This is the spectrally confined signal r2(t) out of Blk 102 in FIG. 1 or out of Blk 308 in FIG. 3. The waveform generator Blk 202 generates the 13-element Barker code r2(tn), which is then smoothed up through interpolation and converted to analog. The signal is centered at 60 MHz and spectrally confined from 40 to 80 MHz.

A Diverse Combined Signal r(t) by combining r1(t) and r2(t)—FIG. 7

The spectrally confined waveforms r1(t) and r2(t), which are time-continuous and band-limited, are summed in Blk 310 to form a diverse waveform r(t). It is pointed out that the above two signals can be transmitted coincidently and independently. The signals need not be aligned with each other for combining and transmission.

Up-Converted Signal After AM-PM Conversion for the Bottom Channel at Blk 335FIG. 8

This is one of the decoded signals transformed from the amplitude-varying combined signal r(t) through the processors Blks 331, 332, 333 and 335. This signal s2(t) output from Blk 335 is up-converted to 730 MHz and maintains nearly constant amplitude.

Output Signal In Time After Chireix Outphasing for the Double Sideband Signal at Blk 338FIG. 9

This is the signal out of the reconfigured Chriex outhpasing by summing two encoded signals input to Blk 338. This signal showing in time domain is double sidebanded with the carrier ω0 set at 730 MHz. The summation process converts the transformed PM signals back into a high-power, low-distortion, amplitude-varying waveform.

Output Signal In Frequency After Chriex Outphasing for the Double Sideband Signal at Blk 338FIG. 10

The same signal in FIG. 9 is shown here in frequency domain. This is the signal out of the reconfigured Chriex outhpasing by summing two encoded signals input to Blk 338. This signal showing in frequency domain is double sidebanded with the carrier ω0 set at 730 MHz.

The Upper Sideband High-Power Low-Distortion Combined Signal Out of the Difference Channel of the Combiner Blk 401FIG. 11

Since both sidebands of the transformed back high power signals, u(t) and v(t), contain identical informatin, it is sfficed to transmit either sideband of the combined signal. The upper sideband of this high-power, low-distortion, amplitude-varying signal is attained through the difference channel of the combiner Blk 401.

The Lower Sideband High-Power Low-Distortion Combined Signal Out of the Sum Channel of the Combiner Blk 401FIG. 12

The lower sideband of the high-power, low-distortion, amplitude-varying waveform is attained through the sum channel of the combiner Blk 401. This converted common signal combined from multiple signals can thus transmitted out of every element of the array.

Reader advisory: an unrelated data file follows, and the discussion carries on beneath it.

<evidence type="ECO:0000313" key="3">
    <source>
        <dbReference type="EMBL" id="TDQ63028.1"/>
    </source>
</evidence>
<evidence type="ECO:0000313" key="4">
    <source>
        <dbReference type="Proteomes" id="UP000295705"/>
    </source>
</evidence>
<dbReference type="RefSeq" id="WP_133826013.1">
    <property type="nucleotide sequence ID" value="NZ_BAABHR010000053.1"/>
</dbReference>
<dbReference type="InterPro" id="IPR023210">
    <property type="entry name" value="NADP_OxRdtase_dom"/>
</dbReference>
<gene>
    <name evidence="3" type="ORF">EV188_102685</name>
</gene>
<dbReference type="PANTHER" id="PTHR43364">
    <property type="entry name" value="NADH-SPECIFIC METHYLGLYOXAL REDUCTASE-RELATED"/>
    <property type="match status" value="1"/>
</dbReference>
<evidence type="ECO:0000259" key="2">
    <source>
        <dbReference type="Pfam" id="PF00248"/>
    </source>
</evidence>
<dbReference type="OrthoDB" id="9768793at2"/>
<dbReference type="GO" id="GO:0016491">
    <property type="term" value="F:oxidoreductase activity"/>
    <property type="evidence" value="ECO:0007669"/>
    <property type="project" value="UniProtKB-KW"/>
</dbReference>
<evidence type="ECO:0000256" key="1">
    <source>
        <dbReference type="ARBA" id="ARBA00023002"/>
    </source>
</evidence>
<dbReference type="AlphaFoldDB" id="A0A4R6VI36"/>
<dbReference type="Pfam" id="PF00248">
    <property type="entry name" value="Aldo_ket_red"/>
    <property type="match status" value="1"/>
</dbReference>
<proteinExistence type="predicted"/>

Summary

In this patent, multiple signals are combined to form a common waveform and are then transmitted through a common aperture composed of array modules. Specifically, a combined EW/radar waveform that applies an electronic attack (EA) technique and performs a radar function can be applied here. As a result, the full aperture gain can be realized on both EW and radar signals when they are simultaneously transmitted. If the beam-steering time delay is applied to each signal before combining, the signal can be coincidently and independently transmitted at different angles. Since the spectrally interlaced combined signal can be potentially noise-like, Navy platforms that use these common waveforms would be difficult to discriminate. Both EA and radar functions can be performed simultaneously without degradation and interference.

A technique that provides a transformation that shapes and combines signals prior to power amplification and an inverse transformation that converts the phased-modulated signals back into a high-power, low-distortion, amplitude-varying waveform is described. This technique allows simultaneous transmission of multiple signals through every saturated power amplifier in the array antenna without serious intermodulations and spectral distortion. To implement this technique in wideband operations, an innovative amplitude-to-phase-modulation process in associated with the inverse transformation capable of generating and transmitting either the double-sidebanded or single-sidebanded combined signal is devised in this patent.

Referenced by
Citing PatentFiling datePublication dateApplicantTitle
US7345629Feb 21, 2006Mar 18, 2008Northrop Grumman CorporationWideband active phased array antenna system
US8570237 *Feb 1, 2011Oct 29, 2013Raytheon CompanyMulti-band electronically scanned array antenna
Classifications
U.S. Classification342/175, 342/192, 342/194
International ClassificationG01S13/02, G01S7/35
Cooperative ClassificationG01S2013/0272, G01S2013/0245, G01S7/35
European ClassificationG01S7/35
Legal Events
DateCodeEventDescription
Dec 15, 2006ASAssignment
Owner name: NAVY, THE U.S.A. AS REPRESENTED BY THE SECRETARU O
Free format text: ASSIGNMENT OF ASSIGNORS INTEREST;ASSIGNORS:CANTRELL, BEN;LIN, CHING-TAI;REEL/FRAME:018663/0225
Effective date: 20040802